Transitioning to electronic product information (ePI)

Providing people with accurate, up-to-date and comprehensive information about their medicines is critical, and digital solutions can overcome the shortcomings of traditional paper-based information


Paper-based medicine information is often considered unclear and inaccessible, and it is poorly suited to meet the needs of many people. Transitioning to electronic product information (ePI) offers the opportunity to make medicine information more accessible and tailored to the needs of each person.

Enhanced forms of ePI can contain videos, filters and other tools to make the information easier to digest, as well as more personalised and accurate. When fully integrated into other digital platforms, ePI has the potential to overcome many of the historical limitations to information on medicines.

The development of paper-based product information is costly and has a high carbon footprint. The information needs to be reprinted every time there is a product update and must often be available in multiple languages, culminating in a significant use of water and paper. Transitioning to a digital-first solution would bypass this resource use, improving efficiency in medicine supply chains. This would translate into cost savings as well as benefits for individuals and the environment.

As ePI evolves, it will be essential to engage a range of stakeholders across different sectors – including patient representatives and people at risk of digital exclusion – in its development. This will be crucial to ensure that everyone – regardless of ability, digital literacy or socioeconomic position – can fully benefit. Close collaboration between developers of ePI, regulatory bodies, governments, healthcare professionals and patient organisations will also be key to ensuring an efficient and inclusive transition to ePI.

What we’ve achieved

HPP conducted extensive desk research, a literature review, and interviews with experts from a range of sectors, including digital technology and patient representatives, to develop a comprehensive policy narrative on ePI. The report outlines the potential benefits of ePI for patients, healthcare professionals and health systems, as well as key considerations to ensure a transition to ePI is equitable.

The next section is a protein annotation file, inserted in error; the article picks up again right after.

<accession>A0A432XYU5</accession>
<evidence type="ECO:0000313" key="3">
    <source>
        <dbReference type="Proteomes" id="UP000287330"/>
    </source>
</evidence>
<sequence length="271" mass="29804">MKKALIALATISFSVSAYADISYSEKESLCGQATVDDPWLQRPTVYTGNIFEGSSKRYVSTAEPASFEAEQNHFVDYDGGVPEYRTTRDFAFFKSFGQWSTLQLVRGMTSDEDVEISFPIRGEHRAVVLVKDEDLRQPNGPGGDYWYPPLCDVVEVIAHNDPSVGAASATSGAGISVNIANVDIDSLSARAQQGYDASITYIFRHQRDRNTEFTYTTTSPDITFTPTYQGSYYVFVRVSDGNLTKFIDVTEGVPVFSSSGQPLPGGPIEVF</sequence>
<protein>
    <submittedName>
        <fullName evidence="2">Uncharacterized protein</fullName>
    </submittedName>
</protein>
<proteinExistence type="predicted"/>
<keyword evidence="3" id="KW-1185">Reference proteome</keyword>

The launch of the report will be followed by a webinar, ‘Securing a more sustainable and accessible future with digitalised information about medicines’. This event will bring together cross-disciplinary leaders to discuss the potential of ePI in an increasingly digitalised world. Speakers will discuss the role of ePI in making medicine information more accessible and personalised for people who take medication, as well as in contributing to more efficient and environmentally sustainable health systems.

Key partners and stakeholders

We would like to thank the following experts who contributed their insights through interviews and reviews:

  • Dr Emanuele Capobianco, Chief Impact & Strategy Officer, WHO Foundation, Geneva, Switzerland
  • Christina Fasser, patient advocate; Former President, Retina International, Mollis, Switzerland
  • Dr Joseph Lorenzo Hall, Distinguished Technologist, Strong Internet, The Internet Society, Washington DC, US
  • Dipak Kalra, President, European Institute for Innovation through Health Data, Gent, Belgium
  • Anne Moen, Faculty of Medicine, University of Oslo; Coordinator, Gravitate Health, Oslo, Norway
  • Made Wikandana, Equity Fellow, Equity Initiative; disability advocate, Jakarta, Indonesia
  • Dr Petra Wilson, Managing Director, Health Connect Partners, UK

Project funding

This report was initiated and funded by AstraZeneca. HPP led the project management, desk research, literature review, stakeholder interviews and drafting. The report was developed in consultation with expert stakeholders, who reviewed the drafts; they were not paid for their time. AstraZeneca reviewed the content of the report for accuracy, but editorial control remained with HPP.